Using Antiforgery with Ajax Jquery Call

Using Antiforgery is pretty straightforward with normal form. You need to add an attribute on the top of the action and use a simple Html helper inside your form. The attribute will check for a specific value in session that has been calculated to be unique for the form. The Html helper create an hidden field with the value. Once the request is sent to the server, a comparison between the hidden field and the value in session is done. If they are not equal, an exception is thrown. This is a security mechanism that increase the security against malicious use of your cookie. For example, no one can just force a user to post a form that use the cookie for credential because this one will miss the antiforgery token. That said, with Ajax you have to do a little bit more.

First, you still need to add the antiforgery token at the top of your controller’s action.

[HttpPost]
[ValidateAntiForgeryToken]
public ActionResult SymbolChangeList(SymbolToRenameAddViewModel symbolToSave)
{
   //...
}

The helper is also required. You have different option. First, you can re-use an existing antiforgery html helper if your page already have a form that is currently use this mechanism. For example, the login/logout form at the top of your site is using this by default. However, I prefer to create one for the Ajax call. It allows me to create an unique html’s container to have an easy access to it in JavaScript.

<div id="anti-forgery-token">
     @Html.AntiForgeryToken()
</div>

From there, you just need to add the value of the hidden field inside your post arguments.

 $.ajax({
        url: "/yourpage/here",
        type: 'POST',
        data: { idSymbolRename: id, 
		/*Others variables to send */, 
		__RequestVerificationToken: $('#anti-forgery-token [name=__RequestVerificationToken]').val() },
        cache: true,
        dataType: 'json',
        success: function (json) {
			// Success code here
        },
        error: function (xmlHttpRequest, textStatus, errorThrown) {
           // Error code here
        }
});

As you see, we need to specify a value for the __RequestVerificationToken value and we get this one from the generated hidden field from the Html Helper.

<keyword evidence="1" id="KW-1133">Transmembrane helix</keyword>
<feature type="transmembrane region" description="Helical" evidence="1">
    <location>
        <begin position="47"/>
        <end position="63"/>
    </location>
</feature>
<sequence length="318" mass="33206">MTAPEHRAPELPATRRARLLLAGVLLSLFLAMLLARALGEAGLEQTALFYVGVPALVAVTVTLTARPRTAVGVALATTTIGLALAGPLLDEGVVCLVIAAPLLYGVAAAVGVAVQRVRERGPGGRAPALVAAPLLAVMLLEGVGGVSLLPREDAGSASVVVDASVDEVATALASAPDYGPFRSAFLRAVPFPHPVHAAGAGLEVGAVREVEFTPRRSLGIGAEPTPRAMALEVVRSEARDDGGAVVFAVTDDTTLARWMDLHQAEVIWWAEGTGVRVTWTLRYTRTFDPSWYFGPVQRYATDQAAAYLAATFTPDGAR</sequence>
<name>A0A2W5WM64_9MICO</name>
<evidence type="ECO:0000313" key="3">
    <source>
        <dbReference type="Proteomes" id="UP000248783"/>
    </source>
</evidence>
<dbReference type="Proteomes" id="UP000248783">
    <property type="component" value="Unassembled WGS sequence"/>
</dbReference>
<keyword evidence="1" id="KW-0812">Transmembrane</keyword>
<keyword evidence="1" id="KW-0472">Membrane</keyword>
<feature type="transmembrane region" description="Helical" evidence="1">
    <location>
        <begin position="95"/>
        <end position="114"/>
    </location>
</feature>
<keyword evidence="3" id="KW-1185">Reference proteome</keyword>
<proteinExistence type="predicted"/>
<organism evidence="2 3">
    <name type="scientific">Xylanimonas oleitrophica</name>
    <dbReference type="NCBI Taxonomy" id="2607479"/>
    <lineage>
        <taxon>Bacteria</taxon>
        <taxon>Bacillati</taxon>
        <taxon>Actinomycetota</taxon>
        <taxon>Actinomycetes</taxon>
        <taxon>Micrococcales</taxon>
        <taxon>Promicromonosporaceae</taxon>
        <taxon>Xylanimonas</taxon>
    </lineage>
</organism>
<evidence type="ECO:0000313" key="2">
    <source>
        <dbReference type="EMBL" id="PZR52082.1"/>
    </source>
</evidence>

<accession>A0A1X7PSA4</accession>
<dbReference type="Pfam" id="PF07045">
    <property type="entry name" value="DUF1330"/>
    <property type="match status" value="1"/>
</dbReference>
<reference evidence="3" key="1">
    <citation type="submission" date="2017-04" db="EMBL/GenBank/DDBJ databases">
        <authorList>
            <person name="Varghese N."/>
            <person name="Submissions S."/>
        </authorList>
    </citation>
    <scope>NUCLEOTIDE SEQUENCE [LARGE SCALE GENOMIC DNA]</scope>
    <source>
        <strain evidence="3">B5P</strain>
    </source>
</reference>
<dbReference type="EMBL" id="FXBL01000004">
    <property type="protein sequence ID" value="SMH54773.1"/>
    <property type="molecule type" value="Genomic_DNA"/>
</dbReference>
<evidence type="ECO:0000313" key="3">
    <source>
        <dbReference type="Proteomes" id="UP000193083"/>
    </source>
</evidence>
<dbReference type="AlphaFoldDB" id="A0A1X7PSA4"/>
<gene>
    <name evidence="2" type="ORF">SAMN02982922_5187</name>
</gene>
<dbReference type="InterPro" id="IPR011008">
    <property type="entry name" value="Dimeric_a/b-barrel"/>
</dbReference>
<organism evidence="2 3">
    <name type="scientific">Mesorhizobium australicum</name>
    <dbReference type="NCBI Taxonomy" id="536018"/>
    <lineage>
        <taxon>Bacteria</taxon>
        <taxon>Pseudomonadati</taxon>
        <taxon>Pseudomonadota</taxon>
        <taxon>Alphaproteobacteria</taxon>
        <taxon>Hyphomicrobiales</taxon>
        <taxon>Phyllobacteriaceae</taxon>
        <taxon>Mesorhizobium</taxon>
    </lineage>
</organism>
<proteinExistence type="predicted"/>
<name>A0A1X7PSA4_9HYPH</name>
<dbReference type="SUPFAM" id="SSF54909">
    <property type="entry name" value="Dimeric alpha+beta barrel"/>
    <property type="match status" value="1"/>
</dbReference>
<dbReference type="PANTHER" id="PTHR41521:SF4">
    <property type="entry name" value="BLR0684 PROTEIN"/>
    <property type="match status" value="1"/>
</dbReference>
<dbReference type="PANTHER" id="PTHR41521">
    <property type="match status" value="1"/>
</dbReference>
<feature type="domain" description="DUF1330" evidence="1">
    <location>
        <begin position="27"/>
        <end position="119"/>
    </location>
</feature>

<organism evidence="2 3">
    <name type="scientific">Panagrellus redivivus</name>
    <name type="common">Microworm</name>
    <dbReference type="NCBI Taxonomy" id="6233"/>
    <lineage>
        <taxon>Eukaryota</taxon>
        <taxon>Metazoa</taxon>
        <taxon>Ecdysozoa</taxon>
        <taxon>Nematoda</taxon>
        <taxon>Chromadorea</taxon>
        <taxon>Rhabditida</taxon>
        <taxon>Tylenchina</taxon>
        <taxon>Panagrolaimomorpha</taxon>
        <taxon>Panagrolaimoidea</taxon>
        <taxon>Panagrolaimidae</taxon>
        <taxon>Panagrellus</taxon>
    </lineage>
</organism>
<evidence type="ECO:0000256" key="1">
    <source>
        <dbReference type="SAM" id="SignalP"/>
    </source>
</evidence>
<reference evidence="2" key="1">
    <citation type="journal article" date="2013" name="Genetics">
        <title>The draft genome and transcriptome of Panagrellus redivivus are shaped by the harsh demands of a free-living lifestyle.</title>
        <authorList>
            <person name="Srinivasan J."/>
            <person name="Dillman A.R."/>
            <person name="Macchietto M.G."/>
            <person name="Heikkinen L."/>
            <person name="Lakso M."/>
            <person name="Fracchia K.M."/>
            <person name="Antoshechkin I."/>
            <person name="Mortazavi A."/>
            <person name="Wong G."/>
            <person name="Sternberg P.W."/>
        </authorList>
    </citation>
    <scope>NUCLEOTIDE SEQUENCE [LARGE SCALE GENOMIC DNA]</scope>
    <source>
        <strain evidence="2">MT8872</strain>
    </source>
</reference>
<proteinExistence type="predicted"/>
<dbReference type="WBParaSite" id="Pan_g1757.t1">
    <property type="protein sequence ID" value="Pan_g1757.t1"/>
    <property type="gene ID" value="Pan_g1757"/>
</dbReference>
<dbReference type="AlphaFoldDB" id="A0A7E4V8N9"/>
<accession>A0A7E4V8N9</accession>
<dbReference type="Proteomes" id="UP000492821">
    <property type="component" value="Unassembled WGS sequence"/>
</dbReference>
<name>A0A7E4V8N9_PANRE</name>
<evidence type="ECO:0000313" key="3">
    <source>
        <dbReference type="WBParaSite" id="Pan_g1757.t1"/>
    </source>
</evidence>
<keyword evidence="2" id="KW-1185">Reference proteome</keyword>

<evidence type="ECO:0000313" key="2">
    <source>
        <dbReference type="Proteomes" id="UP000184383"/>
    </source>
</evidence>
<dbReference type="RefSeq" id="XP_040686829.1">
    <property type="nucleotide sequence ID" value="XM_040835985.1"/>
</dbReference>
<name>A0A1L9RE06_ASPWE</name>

This code does not require a lot of modification from any Ajax call done with JQuery. The only detail that change is that you need to add the request verification token into the data sent to the server and you are up to go with a protected Post method.

Asp.Net MVC Global Localization for DataAnnotation

If you are using for example the popular [Required] attribute you may stumble into the situation that you do not want to setup the name of the resource and the name of the file every time. A quick way to fix that is to use your own Required attribute that inherit from the default Mvc one.

RequireFileSetup

I create this attribute inside the namespace that has cross layer relationship. This way, I can use it inside my Model assembly, my ViewModel assembly. This is also where I setup the resource file. The attribute is very simple. It takes the display name to replace use this one inside the require message. Then, it loads the resource, do the string format to put the display name into the message.

public class RequiredAttribute : System.ComponentModel.DataAnnotations.RequiredAttribute
{
    private string displayNameOfThePropertyRequired;

    public RequiredAttribute()
    {
        ErrorMessageResourceName = this.GetType().Name;
    }

    protected override ValidationResult IsValid(object value, ValidationContext validationContext)
    {
        displayNameOfThePropertyRequired = validationContext.DisplayName;
        return base.IsValid(value, validationContext);
    }

    public override string FormatErrorMessage(string name)
    {
        var msg = DataAnnotations.RequiredAttribute;
        return string.Format(msg, displayNameOfThePropertyRequired);
    }
}

I have not hardcoded the name of the resource, just the resource file. This way, we are able to setup every DataAnnotation attributes inside the same resource file. The name of the resource if the name of the attribute. It means that inside the resource file, we will see an entry “RequiredAttribute”. The use of this attribute is straight-forward, just use the Required attribute with the namespace by having the namespace before the attribute name or by having this one in the using statement.

[CrossLayer.Attributes.Required]
[Display(ResourceType = typeof(ModelPropertyDisplayName), Name = "StockSymbol")]
public Symbol StockSymbol { get; set; }

Why I do not recommend any more Entity Framework as your ORM